The Maiden of Unai
There is but one way.” And again their bright swords leapt from their scabbards.
But the maid stood trembling, holding the gnarled stem of the wistaria in her hands. She trembled and shook the branches so that the frail flowers fell about her. “My lords, my lords,” she cried, “oh, brave and beautiful heroes of fame, it is not meet that one of you should die for such as I am. I honour you; I love you both—therefore farewell.” With that, still holding to the wistaria, she swung herself clear of the balcony and dropped into the deep and swift-flowing river. “Weep not,” she cried, “for no woman dies to-day. It is but a child that is lost.” And so she sank.
Down sprang the champion of Chinu into the flood, and in the same instant down sprang the champion of Unai. Alack, they were heavy with the arms that they bore, and they sank and were entangled in the long water weeds. And so the three of them were drowned.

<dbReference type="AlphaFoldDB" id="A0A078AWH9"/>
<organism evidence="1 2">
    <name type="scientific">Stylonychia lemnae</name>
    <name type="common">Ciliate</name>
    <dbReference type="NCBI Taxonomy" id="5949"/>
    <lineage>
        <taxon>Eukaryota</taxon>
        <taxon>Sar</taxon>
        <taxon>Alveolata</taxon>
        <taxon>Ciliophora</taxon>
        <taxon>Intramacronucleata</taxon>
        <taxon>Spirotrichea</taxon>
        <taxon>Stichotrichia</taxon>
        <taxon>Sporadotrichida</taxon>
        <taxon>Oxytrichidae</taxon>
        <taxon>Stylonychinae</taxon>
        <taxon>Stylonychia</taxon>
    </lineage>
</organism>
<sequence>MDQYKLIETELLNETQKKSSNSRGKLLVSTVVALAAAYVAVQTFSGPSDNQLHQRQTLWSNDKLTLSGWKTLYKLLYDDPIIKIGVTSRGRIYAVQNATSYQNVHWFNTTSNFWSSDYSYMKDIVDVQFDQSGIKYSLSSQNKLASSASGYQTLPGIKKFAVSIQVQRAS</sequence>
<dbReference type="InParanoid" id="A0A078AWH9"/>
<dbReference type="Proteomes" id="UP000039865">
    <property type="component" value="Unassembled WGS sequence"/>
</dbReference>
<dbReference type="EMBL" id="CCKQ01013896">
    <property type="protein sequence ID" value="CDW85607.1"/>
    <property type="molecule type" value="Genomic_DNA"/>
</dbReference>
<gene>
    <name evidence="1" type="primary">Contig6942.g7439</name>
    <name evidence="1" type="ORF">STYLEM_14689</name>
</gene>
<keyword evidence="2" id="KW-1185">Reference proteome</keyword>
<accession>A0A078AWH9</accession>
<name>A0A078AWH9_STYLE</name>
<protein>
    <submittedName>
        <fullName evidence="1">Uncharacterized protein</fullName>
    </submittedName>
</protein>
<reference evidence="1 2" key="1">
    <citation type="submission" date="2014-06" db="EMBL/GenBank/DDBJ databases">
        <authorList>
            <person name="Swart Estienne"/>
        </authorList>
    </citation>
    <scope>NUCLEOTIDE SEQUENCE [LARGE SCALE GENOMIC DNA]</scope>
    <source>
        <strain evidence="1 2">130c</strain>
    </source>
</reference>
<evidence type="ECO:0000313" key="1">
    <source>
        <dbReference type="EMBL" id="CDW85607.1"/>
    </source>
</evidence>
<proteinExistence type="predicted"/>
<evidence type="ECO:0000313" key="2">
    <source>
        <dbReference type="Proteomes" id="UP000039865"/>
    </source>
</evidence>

But at night when the moon shone, the pale dead rose, floating to the surface of the water. The champion of Unai held the maiden’s right hand in his own, but the champion of Chinu lay with his head against the maiden’s heart, bound close to her by a tress of her long hair; and as he lay he smiled.
The three corpses they lifted from the water, and laid them together upon a bier of fair white wood, and over them they strewed herbs and sweet flowers, and laid a veil over their faces of fine white silk. And they lighted fires and burned incense. Gallants and warriors and men of note who loved the maiden, alive or dead, stood about her bier and made a hedge with themselves and their bright swords. And there was sorrow and mourning, loud and grievous, so that the sound of it reached High Heaven and offended the peace of the gods.
A grave was dug wide and deep, and the three were buried therein. The maid they laid in the middle, and the two champions upon either side. Idzumo was the native place of the champion of Chinu, so they brought earth from thence in a junk, and with this earth they covered him.